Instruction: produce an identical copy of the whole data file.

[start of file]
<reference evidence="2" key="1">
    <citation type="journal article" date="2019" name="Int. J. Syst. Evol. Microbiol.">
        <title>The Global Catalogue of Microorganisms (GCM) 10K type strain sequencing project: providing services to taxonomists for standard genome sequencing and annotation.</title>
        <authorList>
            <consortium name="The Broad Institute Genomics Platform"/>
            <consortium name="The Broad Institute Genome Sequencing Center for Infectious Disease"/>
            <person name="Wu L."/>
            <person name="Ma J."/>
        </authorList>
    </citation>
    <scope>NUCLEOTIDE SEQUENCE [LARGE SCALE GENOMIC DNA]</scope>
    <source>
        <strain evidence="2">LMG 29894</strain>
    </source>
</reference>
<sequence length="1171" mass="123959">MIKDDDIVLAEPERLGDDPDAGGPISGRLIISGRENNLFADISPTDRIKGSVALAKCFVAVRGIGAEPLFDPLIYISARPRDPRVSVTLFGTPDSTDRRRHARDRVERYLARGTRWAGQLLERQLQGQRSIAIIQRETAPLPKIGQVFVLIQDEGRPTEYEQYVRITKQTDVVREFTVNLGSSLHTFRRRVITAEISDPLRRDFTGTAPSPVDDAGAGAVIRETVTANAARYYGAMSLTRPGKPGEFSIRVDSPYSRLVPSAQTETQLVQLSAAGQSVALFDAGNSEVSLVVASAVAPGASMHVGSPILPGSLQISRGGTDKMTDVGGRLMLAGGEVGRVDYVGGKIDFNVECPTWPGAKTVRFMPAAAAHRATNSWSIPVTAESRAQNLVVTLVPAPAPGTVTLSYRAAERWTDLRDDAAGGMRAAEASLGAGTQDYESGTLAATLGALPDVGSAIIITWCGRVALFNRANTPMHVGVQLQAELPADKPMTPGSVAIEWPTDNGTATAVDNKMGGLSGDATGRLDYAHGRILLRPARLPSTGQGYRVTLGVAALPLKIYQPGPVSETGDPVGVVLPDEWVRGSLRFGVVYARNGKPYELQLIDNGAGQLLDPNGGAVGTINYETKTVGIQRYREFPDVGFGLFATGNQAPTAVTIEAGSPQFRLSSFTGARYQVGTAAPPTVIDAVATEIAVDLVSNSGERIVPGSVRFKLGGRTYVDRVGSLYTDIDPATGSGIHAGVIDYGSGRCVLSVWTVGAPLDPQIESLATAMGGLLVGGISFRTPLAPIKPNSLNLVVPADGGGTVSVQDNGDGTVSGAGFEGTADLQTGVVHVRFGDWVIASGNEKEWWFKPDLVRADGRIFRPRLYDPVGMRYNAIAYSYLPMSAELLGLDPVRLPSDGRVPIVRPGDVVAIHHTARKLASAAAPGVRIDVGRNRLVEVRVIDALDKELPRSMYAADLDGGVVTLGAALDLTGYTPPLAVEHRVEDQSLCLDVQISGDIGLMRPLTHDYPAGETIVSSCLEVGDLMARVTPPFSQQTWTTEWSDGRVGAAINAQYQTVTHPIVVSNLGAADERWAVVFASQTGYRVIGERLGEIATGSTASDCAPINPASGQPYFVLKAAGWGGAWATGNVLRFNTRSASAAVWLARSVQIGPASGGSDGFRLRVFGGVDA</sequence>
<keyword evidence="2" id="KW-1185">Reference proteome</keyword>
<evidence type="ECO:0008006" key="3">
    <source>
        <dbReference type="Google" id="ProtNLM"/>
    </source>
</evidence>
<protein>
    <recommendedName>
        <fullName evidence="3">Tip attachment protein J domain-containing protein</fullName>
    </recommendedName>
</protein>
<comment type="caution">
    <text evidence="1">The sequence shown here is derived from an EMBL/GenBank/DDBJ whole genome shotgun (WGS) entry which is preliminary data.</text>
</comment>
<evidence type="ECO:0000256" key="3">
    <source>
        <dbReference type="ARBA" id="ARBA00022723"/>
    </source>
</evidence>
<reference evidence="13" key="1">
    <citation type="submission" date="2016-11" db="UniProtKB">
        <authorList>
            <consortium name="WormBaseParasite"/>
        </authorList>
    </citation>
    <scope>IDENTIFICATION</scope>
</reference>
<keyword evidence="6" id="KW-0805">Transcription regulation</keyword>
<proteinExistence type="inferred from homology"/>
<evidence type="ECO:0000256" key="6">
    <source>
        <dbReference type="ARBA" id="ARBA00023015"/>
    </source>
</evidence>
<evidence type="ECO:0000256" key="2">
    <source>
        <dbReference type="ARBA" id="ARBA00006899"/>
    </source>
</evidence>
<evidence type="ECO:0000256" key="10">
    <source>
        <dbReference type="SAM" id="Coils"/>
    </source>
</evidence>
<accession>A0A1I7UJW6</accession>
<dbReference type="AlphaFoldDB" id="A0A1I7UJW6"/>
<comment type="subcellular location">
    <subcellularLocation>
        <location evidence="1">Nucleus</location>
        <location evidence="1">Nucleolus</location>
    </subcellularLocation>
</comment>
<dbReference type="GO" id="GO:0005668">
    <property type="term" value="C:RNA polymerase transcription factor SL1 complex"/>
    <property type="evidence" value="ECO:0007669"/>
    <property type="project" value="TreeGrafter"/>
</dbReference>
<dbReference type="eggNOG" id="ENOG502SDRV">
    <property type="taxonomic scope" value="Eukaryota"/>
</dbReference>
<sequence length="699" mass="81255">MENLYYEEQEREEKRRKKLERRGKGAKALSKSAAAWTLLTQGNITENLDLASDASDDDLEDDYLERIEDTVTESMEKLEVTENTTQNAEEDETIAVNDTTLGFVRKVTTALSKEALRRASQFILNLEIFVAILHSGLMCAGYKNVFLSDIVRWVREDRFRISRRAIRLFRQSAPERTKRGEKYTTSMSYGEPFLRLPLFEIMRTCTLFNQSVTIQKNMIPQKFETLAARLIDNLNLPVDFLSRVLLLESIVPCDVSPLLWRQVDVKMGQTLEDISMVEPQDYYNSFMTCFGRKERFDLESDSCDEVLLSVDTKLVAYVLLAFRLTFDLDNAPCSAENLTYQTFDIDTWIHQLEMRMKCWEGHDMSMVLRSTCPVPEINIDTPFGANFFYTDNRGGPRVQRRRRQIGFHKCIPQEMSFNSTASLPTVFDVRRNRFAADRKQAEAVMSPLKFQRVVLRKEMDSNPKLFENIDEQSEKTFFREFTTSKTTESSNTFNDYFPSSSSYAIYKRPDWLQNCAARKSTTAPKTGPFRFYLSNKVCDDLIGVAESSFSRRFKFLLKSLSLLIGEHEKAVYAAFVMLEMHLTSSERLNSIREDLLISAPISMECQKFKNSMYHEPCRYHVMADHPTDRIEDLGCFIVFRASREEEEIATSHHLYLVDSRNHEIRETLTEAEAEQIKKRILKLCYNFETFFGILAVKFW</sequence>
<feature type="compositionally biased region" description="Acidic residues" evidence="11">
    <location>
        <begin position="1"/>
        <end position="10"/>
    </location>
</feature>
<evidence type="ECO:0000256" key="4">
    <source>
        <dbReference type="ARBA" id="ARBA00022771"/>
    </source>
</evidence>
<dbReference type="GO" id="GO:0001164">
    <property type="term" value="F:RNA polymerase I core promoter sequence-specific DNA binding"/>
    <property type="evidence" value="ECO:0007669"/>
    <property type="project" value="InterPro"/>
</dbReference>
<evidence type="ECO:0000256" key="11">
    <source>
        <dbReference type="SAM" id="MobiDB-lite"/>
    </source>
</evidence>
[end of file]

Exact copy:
<reference evidence="2" key="1">
    <citation type="journal article" date="2019" name="Int. J. Syst. Evol. Microbiol.">
        <title>The Global Catalogue of Microorganisms (GCM) 10K type strain sequencing project: providing services to taxonomists for standard genome sequencing and annotation.</title>
        <authorList>
            <consortium name="The Broad Institute Genomics Platform"/>
            <consortium name="The Broad Institute Genome Sequencing Center for Infectious Disease"/>
            <person name="Wu L."/>
            <person name="Ma J."/>
        </authorList>
    </citation>
    <scope>NUCLEOTIDE SEQUENCE [LARGE SCALE GENOMIC DNA]</scope>
    <source>
        <strain evidence="2">LMG 29894</strain>
    </source>
</reference>
<sequence length="1171" mass="123959">MIKDDDIVLAEPERLGDDPDAGGPISGRLIISGRENNLFADISPTDRIKGSVALAKCFVAVRGIGAEPLFDPLIYISARPRDPRVSVTLFGTPDSTDRRRHARDRVERYLARGTRWAGQLLERQLQGQRSIAIIQRETAPLPKIGQVFVLIQDEGRPTEYEQYVRITKQTDVVREFTVNLGSSLHTFRRRVITAEISDPLRRDFTGTAPSPVDDAGAGAVIRETVTANAARYYGAMSLTRPGKPGEFSIRVDSPYSRLVPSAQTETQLVQLSAAGQSVALFDAGNSEVSLVVASAVAPGASMHVGSPILPGSLQISRGGTDKMTDVGGRLMLAGGEVGRVDYVGGKIDFNVECPTWPGAKTVRFMPAAAAHRATNSWSIPVTAESRAQNLVVTLVPAPAPGTVTLSYRAAERWTDLRDDAAGGMRAAEASLGAGTQDYESGTLAATLGALPDVGSAIIITWCGRVALFNRANTPMHVGVQLQAELPADKPMTPGSVAIEWPTDNGTATAVDNKMGGLSGDATGRLDYAHGRILLRPARLPSTGQGYRVTLGVAALPLKIYQPGPVSETGDPVGVVLPDEWVRGSLRFGVVYARNGKPYELQLIDNGAGQLLDPNGGAVGTINYETKTVGIQRYREFPDVGFGLFATGNQAPTAVTIEAGSPQFRLSSFTGARYQVGTAAPPTVIDAVATEIAVDLVSNSGERIVPGSVRFKLGGRTYVDRVGSLYTDIDPATGSGIHAGVIDYGSGRCVLSVWTVGAPLDPQIESLATAMGGLLVGGISFRTPLAPIKPNSLNLVVPADGGGTVSVQDNGDGTVSGAGFEGTADLQTGVVHVRFGDWVIASGNEKEWWFKPDLVRADGRIFRPRLYDPVGMRYNAIAYSYLPMSAELLGLDPVRLPSDGRVPIVRPGDVVAIHHTARKLASAAAPGVRIDVGRNRLVEVRVIDALDKELPRSMYAADLDGGVVTLGAALDLTGYTPPLAVEHRVEDQSLCLDVQISGDIGLMRPLTHDYPAGETIVSSCLEVGDLMARVTPPFSQQTWTTEWSDGRVGAAINAQYQTVTHPIVVSNLGAADERWAVVFASQTGYRVIGERLGEIATGSTASDCAPINPASGQPYFVLKAAGWGGAWATGNVLRFNTRSASAAVWLARSVQIGPASGGSDGFRLRVFGGVDA</sequence>
<keyword evidence="2" id="KW-1185">Reference proteome</keyword>
<evidence type="ECO:0008006" key="3">
    <source>
        <dbReference type="Google" id="ProtNLM"/>
    </source>
</evidence>
<protein>
    <recommendedName>
        <fullName evidence="3">Tip attachment protein J domain-containing protein</fullName>
    </recommendedName>
</protein>
<comment type="caution">
    <text evidence="1">The sequence shown here is derived from an EMBL/GenBank/DDBJ whole genome shotgun (WGS) entry which is preliminary data.</text>
</comment>
<evidence type="ECO:0000256" key="3">
    <source>
        <dbReference type="ARBA" id="ARBA00022723"/>
    </source>
</evidence>
<reference evidence="13" key="1">
    <citation type="submission" date="2016-11" db="UniProtKB">
        <authorList>
            <consortium name="WormBaseParasite"/>
        </authorList>
    </citation>
    <scope>IDENTIFICATION</scope>
</reference>
<keyword evidence="6" id="KW-0805">Transcription regulation</keyword>
<proteinExistence type="inferred from homology"/>
<evidence type="ECO:0000256" key="6">
    <source>
        <dbReference type="ARBA" id="ARBA00023015"/>
    </source>
</evidence>
<evidence type="ECO:0000256" key="2">
    <source>
        <dbReference type="ARBA" id="ARBA00006899"/>
    </source>
</evidence>
<evidence type="ECO:0000256" key="10">
    <source>
        <dbReference type="SAM" id="Coils"/>
    </source>
</evidence>
<accession>A0A1I7UJW6</accession>
<dbReference type="AlphaFoldDB" id="A0A1I7UJW6"/>
<comment type="subcellular location">
    <subcellularLocation>
        <location evidence="1">Nucleus</location>
        <location evidence="1">Nucleolus</location>
    </subcellularLocation>
</comment>
<dbReference type="GO" id="GO:0005668">
    <property type="term" value="C:RNA polymerase transcription factor SL1 complex"/>
    <property type="evidence" value="ECO:0007669"/>
    <property type="project" value="TreeGrafter"/>
</dbReference>
<dbReference type="eggNOG" id="ENOG502SDRV">
    <property type="taxonomic scope" value="Eukaryota"/>
</dbReference>
<sequence length="699" mass="81255">MENLYYEEQEREEKRRKKLERRGKGAKALSKSAAAWTLLTQGNITENLDLASDASDDDLEDDYLERIEDTVTESMEKLEVTENTTQNAEEDETIAVNDTTLGFVRKVTTALSKEALRRASQFILNLEIFVAILHSGLMCAGYKNVFLSDIVRWVREDRFRISRRAIRLFRQSAPERTKRGEKYTTSMSYGEPFLRLPLFEIMRTCTLFNQSVTIQKNMIPQKFETLAARLIDNLNLPVDFLSRVLLLESIVPCDVSPLLWRQVDVKMGQTLEDISMVEPQDYYNSFMTCFGRKERFDLESDSCDEVLLSVDTKLVAYVLLAFRLTFDLDNAPCSAENLTYQTFDIDTWIHQLEMRMKCWEGHDMSMVLRSTCPVPEINIDTPFGANFFYTDNRGGPRVQRRRRQIGFHKCIPQEMSFNSTASLPTVFDVRRNRFAADRKQAEAVMSPLKFQRVVLRKEMDSNPKLFENIDEQSEKTFFREFTTSKTTESSNTFNDYFPSSSSYAIYKRPDWLQNCAARKSTTAPKTGPFRFYLSNKVCDDLIGVAESSFSRRFKFLLKSLSLLIGEHEKAVYAAFVMLEMHLTSSERLNSIREDLLISAPISMECQKFKNSMYHEPCRYHVMADHPTDRIEDLGCFIVFRASREEEEIATSHHLYLVDSRNHEIRETLTEAEAEQIKKRILKLCYNFETFFGILAVKFW</sequence>
<feature type="compositionally biased region" description="Acidic residues" evidence="11">
    <location>
        <begin position="1"/>
        <end position="10"/>
    </location>
</feature>
<evidence type="ECO:0000256" key="4">
    <source>
        <dbReference type="ARBA" id="ARBA00022771"/>
    </source>
</evidence>
<dbReference type="GO" id="GO:0001164">
    <property type="term" value="F:RNA polymerase I core promoter sequence-specific DNA binding"/>
    <property type="evidence" value="ECO:0007669"/>
    <property type="project" value="InterPro"/>
</dbReference>
<evidence type="ECO:0000256" key="11">
    <source>
        <dbReference type="SAM" id="MobiDB-lite"/>
    </source>
</evidence>